Look no more construction in George Square! Look at all the glorious sunshine! The weather since coming back from Tuscany has been remarkably gorgeous. The temperature even reached 27C in Edinburgh this week (twice!). It is so distracting and lovely…
Gordon Research Conference
I had an incredible time at the conference. To start off, my talk went really well. I had practiced it once in front of the lab in Edinburgh. I also had the chance to practice it in front of a few members of my second supervisor’s lab a few days before the conference. This practice was very important as I was practicing in front of people who although very knowledgeable about Fragile X, didn’t know much about vesicle recycling. This practice helped me figure out which slides to spend more time explaining and whether my vocabulary was too full of jargon and strange abbreviations. I really want to thank everyone who looked at my slides and sat through my presentation. I was lucky that my presentation was the third of the day and the first one about Fragile X. People were still captivated and jet-lag had not kicked in yet! It was also a very friendly and non-intimidating environment as there were no PIs present, only postgraduate students and early career researchers. I had great questions (that I could answer!) and feedback following my talk. It was a very positive experience and I am looking forward to giving more talks in the future.
As for the actual conference itself, it was so amazing to put a face to the names of all the leaders in the Fragile X field and also get the chance to have breakfast with them in the morning! The atmosphere was very convivial. I think this was due to the small size of the conference. There were 160 attendees. The hotel where the conference was held was beautiful as well, up in the mountains overlooking Barga. All the talks were inspiring and really interesting. The conference really provided a snapshot of all the work being done in the Fragile X and autism field. I cannot wait for the next one!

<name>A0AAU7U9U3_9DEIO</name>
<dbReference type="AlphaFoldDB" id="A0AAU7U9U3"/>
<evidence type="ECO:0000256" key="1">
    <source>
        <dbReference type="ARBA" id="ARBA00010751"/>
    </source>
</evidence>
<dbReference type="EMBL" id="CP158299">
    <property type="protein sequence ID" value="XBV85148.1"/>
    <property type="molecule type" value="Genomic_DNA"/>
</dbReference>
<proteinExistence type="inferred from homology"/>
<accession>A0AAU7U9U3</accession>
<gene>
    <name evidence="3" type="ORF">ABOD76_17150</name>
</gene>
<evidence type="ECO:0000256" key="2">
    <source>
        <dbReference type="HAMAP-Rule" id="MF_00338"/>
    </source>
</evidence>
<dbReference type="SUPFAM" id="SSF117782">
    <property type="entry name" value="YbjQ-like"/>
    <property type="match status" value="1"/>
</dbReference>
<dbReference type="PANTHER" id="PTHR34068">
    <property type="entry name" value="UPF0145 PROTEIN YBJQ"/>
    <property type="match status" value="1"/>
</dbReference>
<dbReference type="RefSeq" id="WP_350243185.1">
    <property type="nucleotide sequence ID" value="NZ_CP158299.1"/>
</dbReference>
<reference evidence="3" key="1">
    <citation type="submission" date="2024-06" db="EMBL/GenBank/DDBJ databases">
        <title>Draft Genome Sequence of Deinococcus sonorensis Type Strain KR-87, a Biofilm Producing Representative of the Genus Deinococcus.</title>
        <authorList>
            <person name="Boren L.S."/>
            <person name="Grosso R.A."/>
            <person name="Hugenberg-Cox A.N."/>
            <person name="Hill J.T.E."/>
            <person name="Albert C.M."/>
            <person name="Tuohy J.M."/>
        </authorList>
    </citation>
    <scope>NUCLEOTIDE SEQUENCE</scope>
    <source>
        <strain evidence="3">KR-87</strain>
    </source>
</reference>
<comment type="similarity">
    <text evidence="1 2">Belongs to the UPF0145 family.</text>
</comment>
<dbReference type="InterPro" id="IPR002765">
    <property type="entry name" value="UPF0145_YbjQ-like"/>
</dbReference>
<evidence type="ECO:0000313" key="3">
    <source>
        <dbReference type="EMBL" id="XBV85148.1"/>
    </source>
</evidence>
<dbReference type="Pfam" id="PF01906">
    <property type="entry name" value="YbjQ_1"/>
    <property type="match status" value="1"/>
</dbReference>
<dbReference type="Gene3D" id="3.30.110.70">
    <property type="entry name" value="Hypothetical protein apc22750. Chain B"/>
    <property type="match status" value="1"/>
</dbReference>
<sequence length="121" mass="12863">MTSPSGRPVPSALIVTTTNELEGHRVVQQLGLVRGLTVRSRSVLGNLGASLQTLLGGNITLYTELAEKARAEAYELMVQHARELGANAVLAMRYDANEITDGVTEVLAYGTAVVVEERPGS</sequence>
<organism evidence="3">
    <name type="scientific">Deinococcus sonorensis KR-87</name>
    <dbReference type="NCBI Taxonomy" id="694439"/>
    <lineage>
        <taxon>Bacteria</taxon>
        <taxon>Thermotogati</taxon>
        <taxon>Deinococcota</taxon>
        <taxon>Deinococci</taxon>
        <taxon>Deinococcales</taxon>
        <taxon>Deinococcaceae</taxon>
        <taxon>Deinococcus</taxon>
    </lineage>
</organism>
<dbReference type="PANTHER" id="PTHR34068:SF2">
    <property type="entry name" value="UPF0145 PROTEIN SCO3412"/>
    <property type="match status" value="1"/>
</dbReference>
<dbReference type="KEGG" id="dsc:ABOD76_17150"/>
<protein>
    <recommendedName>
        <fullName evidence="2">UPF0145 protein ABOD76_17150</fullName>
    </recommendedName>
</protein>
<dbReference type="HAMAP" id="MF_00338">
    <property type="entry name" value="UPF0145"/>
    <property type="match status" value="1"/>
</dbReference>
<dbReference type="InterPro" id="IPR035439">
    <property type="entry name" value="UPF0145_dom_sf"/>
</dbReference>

After the conference, I went on holiday in Italy for a few days to let everything sink in (okay, mostly because I love Italy and Italian food). I have now been back in the lab for a week and I am more motivated than ever to finish all of my experiments and submit a paper. As I don’t have any cells for the time being, I am busying myself making lists (my favourite thing to do), lists of experiments left to do for each project, lists of what I need to do every day to ensure I can get everything done in a reasonable time frame and within the 22 months I have left on the contract, lists of all the reagents I need to complete said work… Since I have scheduled in some free time on my lists, I am now trying to collaborate with other labs to teach them some new skills and help them publish some exciting new work. It’s always good to collaborate with other labs and share knowledge. It provides an opportunity to gain invaluable skills and gather new insight. It also allows you to work with new people and see different ways that people do science. I’m really enjoying it and it gives me a break from my microscope.
More exciting news: I am graduating in a few days! I cannot believe it. After almost 4 years, it is finally here. I think it’ll all finally sink in once I get tapped on the head and change my title on everything from “Miss” to “Dr” or Katherine Bonnycastle, PhD. I may or may not intend to do that immediately after the ceremony.
Now I will go enjoy the sunshine while it is still here!